Today I was going to have gone to see my niece Hanna in her spring play, but I woke up this morning sneezing like mad, and even if it's allergies rather than the cold I thought at first, it wouldn't be a good idea to drive 130 miles there while either sneezing or under the influence of antihistamines, (The non-drowsy antihistamines do zilch for me.) So I let them know I wasn't coming, fed the critters, and went back to bed. When I woke up again in the afternoon, Gizmo had not finished his food and was not able to move properly. It seemed as though he had had a stroke. He hasn't, and at the emergency vet's, he's doing better - staying overnight and getting IV fluids, antibiotics, etc. But right at first, when I tried to see what was wrong, I was just saying shit, shit, shit over and over again. Because today is also exactly 8 months since the ventilator was disconnected after the organ donation people were finished - technical date of Steve's death. And I was already a bit teary-eyed. But, I had been thinking about writing a post about what I feel like now, and so I think I still will.
Here's the thing. The grief isn't any less - I still wake up every day thinking how unfair it is that I'm still alive and Steve's not. I still find that something brings me to tears every day - including writing this post. But what is, finally, diminishing to a detectable extent is the panic and anxiety that goes with the grief. Although I still wonder, every day, how I'm going to manage without Steve, I also notice, every day, that I have managed to muddle through. When I'm driving, I'm no longer so greatly distracted by thinking that "last time I was on this road. Steve was driving" or "I didn't used to have to drive here; Steve always did it." By now, I've driven most places I go to by myself several times, and I so I feel like I am doing the driving, not waiting for someone else to be in control. I still hate having to do it alone, but I am recognizing that I can manage most things. Maybe not the way Steve did them, maybe not as well, but I am managing. And that lessening of anxiety and panic is, I guess, a "feeling better."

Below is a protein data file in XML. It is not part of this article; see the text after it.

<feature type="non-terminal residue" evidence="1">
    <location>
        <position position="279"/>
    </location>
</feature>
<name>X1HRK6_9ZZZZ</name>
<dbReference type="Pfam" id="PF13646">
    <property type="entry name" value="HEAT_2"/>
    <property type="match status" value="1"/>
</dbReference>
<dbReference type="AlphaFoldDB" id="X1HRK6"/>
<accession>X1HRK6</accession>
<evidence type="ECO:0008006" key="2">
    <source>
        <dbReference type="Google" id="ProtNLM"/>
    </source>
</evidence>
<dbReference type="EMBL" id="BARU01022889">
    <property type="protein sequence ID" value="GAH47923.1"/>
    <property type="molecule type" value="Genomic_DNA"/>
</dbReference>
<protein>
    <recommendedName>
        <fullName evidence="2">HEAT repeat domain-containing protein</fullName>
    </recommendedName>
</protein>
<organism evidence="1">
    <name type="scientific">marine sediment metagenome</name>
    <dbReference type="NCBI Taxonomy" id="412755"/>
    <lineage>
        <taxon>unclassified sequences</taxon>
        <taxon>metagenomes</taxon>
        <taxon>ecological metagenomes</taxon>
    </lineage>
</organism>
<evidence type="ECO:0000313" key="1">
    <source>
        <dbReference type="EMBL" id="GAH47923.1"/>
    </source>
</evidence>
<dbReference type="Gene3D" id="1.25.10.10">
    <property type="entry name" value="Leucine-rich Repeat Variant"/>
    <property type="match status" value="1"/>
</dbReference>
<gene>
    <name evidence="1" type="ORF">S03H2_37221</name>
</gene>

There's still stuff not getting done, but I am managing to remind myself every day that I will get to it, even if it's more slowly, and/or less often, than I should - I will get it done. When I hit obstacles, I will manage them or work around them; I've figured out several work-arounds for things that I can't possibly do myself already, and have ideas percolating on several more. I finally found a charity that would pick up the brown recliner sofa for free - Goodwill around here doesn't do free pickup any more; they contract with College Hunks Hauling Junk, who charge a discount rate but nonetheless charge. I had offered the damn loveseat on Freecycle a couple of times, and while a couple of people expressed interest, they never followed through. And nobody was interested in buying it on Craigslist. But some internet research finally found a web site that will show one who picks up donations for free, in a given ZIP code. (Yes, Salvation Army still does, but I am not in the mood to give things to that brand of religion.)
And, while the vet bills from Gizmo's emergency today means I'll have to put it off for a couple months, I've found a company that will refinish the pink bathtub in white, reglazing it, so I don't have to buy a new one and pay a contractor to remove the old one and install a new one. The reglazing will be quicker, cheaper, and will feel more acceptable, because I really hate the thought of throwing out a perfectly good fixture where the only fault is extreme ugliness. I think with the tub white, and I can get a new white toilet installed (much less expensive to remove and replace than a bathtub), then the rest of the bathroom, including the peculiar sinks, will seem much less awful. So there's a plan for that, even if deferred a bit.